Design and construction of a prototype rotation modulation collimator for near-field high-energy spectroscopic gamma imaging
Neutron Stimulated Emission Computed Tomography (NSECT) is being developed for in vivo measurement of the concentration and location of biologically relevant elements. NSECT is a spectroscopic imaging technique whereby the body is illuminated via high-energy neutrons that excite elemental nuclei that then relax through characteristic gamma radiation. This imaging technique requires high-resolution spectroscopy, thereby eliminating the use conventional scintillation gamma cameras. Consequently, high-purity germanium (HPGe) semi-conductor detectors are utilized, providing no spatial information. To obtain 2D elemental concentration images, we are adapting high-energy solar spectroscopy technology. A rotating modulation collimator (RMC) consisting of two parallel-slat collimators is placed in front of the detector to modulate the incoming signal in a manner predicted by its geometry. Reconstruction of 2D images is feasible by counting the number of incident gammas at each rotation angle. The challenge is to identify a RMC geometry that allows this method to work in the near-field environment, which has far fewer assumptions and simplifications than the infinite focus of solar imaging. Herein we describe construction of a prototype RMC and experiments conducted with a radioactive 22Na point source. These experiments verified that the RMC modulates the signal in manner consistent with its geometric and physical properties. © 2006 IEEE.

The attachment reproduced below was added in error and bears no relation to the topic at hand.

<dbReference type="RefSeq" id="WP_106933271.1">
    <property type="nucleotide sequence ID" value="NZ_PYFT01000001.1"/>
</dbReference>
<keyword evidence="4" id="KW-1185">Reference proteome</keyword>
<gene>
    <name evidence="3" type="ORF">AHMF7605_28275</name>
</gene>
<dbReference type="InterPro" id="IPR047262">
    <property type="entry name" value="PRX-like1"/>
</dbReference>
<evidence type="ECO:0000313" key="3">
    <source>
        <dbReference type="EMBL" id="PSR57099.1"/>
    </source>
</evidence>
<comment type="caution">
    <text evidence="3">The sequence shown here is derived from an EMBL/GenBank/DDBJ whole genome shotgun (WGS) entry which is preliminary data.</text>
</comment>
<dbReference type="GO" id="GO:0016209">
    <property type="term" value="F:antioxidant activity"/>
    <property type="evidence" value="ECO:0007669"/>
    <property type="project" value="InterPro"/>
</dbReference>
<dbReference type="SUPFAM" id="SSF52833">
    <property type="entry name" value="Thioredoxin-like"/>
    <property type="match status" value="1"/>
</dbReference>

Sharma, AC; Tourassi, GD; Kapadia, AJ; Harrawood, BP; Bender, JE; Crowell, AS; Kiser, MR; Howell, CR; Floyd, CE
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